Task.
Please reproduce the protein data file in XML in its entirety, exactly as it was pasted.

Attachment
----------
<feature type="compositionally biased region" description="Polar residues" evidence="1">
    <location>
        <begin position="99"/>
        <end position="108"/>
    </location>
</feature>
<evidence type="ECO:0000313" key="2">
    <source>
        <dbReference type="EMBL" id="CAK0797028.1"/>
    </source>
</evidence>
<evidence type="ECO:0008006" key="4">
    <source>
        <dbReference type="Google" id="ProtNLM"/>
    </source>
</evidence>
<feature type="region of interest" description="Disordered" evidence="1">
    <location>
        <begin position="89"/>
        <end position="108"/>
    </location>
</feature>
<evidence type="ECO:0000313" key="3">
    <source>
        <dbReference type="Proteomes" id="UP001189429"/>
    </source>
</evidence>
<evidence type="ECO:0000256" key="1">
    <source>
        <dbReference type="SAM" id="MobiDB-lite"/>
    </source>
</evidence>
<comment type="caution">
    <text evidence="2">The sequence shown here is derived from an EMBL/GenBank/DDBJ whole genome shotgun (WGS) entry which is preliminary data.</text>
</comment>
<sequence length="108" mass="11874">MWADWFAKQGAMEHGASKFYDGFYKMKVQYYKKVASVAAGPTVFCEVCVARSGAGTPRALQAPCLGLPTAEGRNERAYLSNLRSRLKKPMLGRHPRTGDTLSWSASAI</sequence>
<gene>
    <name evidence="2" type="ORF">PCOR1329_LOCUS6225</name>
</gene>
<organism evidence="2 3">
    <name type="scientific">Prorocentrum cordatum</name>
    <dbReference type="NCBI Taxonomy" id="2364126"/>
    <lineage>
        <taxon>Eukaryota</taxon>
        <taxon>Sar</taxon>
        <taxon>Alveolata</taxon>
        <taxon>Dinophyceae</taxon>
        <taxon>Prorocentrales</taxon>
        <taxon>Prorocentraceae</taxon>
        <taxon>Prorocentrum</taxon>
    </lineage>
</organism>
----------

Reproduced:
<feature type="compositionally biased region" description="Polar residues" evidence="1">
    <location>
        <begin position="99"/>
        <end position="108"/>
    </location>
</feature>
<evidence type="ECO:0000313" key="2">
    <source>
        <dbReference type="EMBL" id="CAK0797028.1"/>
    </source>
</evidence>
<evidence type="ECO:0008006" key="4">
    <source>
        <dbReference type="Google" id="ProtNLM"/>
    </source>
</evidence>
<feature type="region of interest" description="Disordered" evidence="1">
    <location>
        <begin position="89"/>
        <end position="108"/>
    </location>
</feature>
<evidence type="ECO:0000313" key="3">
    <source>
        <dbReference type="Proteomes" id="UP001189429"/>
    </source>
</evidence>
<evidence type="ECO:0000256" key="1">
    <source>
        <dbReference type="SAM" id="MobiDB-lite"/>
    </source>
</evidence>
<comment type="caution">
    <text evidence="2">The sequence shown here is derived from an EMBL/GenBank/DDBJ whole genome shotgun (WGS) entry which is preliminary data.</text>
</comment>
<sequence length="108" mass="11874">MWADWFAKQGAMEHGASKFYDGFYKMKVQYYKKVASVAAGPTVFCEVCVARSGAGTPRALQAPCLGLPTAEGRNERAYLSNLRSRLKKPMLGRHPRTGDTLSWSASAI</sequence>
<gene>
    <name evidence="2" type="ORF">PCOR1329_LOCUS6225</name>
</gene>
<organism evidence="2 3">
    <name type="scientific">Prorocentrum cordatum</name>
    <dbReference type="NCBI Taxonomy" id="2364126"/>
    <lineage>
        <taxon>Eukaryota</taxon>
        <taxon>Sar</taxon>
        <taxon>Alveolata</taxon>
        <taxon>Dinophyceae</taxon>
        <taxon>Prorocentrales</taxon>
        <taxon>Prorocentraceae</taxon>
        <taxon>Prorocentrum</taxon>
    </lineage>
</organism>